[Date Prev][Date Next][Thread Prev][Thread Next][Date Index][Thread Index][Subject Index][Author Index]
In a message dated 2/25/00 12:48:24 PM Pacific Standard Time,
> The -ites in greek, and
> correct me if I'm wrong, refers to provenance, and
> basically means "dweller"
That is indeed one of its uses. The suffix -ites (the origin of our suffix
-ite) is used in a wide range of instances, including indicating dwelling
place (Seattlite), descent from a particular ancestor (Israelite, Levite),
follower of a particular teacher or philosophy (Mennonite), or generally a
person concerned with or involved in something (polites "city father,
politician", from polis "city"). So a hoplite is, basically, a person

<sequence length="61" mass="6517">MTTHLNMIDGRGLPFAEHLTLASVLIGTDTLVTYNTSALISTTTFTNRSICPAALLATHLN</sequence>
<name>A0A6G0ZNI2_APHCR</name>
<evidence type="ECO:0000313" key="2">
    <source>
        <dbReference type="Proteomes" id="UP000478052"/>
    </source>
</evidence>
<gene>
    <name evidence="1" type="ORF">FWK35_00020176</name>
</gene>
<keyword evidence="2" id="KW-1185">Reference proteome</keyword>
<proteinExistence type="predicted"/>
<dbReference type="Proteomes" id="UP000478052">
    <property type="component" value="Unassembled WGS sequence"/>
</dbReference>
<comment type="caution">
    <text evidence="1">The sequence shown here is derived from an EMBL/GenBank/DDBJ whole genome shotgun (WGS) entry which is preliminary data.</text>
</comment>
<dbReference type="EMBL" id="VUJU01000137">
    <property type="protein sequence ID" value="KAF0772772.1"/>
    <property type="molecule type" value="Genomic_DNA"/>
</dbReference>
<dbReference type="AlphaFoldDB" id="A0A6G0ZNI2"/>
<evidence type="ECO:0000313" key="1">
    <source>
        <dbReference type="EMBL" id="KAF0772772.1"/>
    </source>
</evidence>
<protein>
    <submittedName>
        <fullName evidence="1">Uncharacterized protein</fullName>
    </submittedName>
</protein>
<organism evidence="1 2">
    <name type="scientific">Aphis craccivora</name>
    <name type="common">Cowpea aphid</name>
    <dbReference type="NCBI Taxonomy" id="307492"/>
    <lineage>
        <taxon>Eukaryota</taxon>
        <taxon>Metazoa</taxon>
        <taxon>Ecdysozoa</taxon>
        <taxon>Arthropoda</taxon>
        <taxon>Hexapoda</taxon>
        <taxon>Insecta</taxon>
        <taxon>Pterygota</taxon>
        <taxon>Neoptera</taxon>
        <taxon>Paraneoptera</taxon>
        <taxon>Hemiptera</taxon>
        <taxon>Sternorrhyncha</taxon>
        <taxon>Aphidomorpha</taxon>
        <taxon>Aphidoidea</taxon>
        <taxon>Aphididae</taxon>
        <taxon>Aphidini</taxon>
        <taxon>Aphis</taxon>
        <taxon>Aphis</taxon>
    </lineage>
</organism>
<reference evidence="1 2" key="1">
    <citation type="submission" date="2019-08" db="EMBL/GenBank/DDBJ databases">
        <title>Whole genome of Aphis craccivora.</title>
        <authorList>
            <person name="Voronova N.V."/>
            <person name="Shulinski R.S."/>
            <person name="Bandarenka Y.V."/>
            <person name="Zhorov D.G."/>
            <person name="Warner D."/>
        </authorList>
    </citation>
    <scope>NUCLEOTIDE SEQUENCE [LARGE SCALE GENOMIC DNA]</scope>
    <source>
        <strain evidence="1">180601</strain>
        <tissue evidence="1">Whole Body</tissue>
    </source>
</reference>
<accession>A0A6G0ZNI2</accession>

somehow connected with a hoplon, or full-body shield, hence the dinosaurian
epithets _Oplosaurus_, _Hoplosaurus_, and _Sauroplites_.
Incidentally, the sound /h/ was not marked in classical Attic Greek, hence
sometimes authors would inadvertently omit it (as in _Oplosaurus_) or insert
it where it did not belong (as in Greek alkyon "kingfisher", wrongly
transcribed into Latin as halcyon, like in "halcyon days").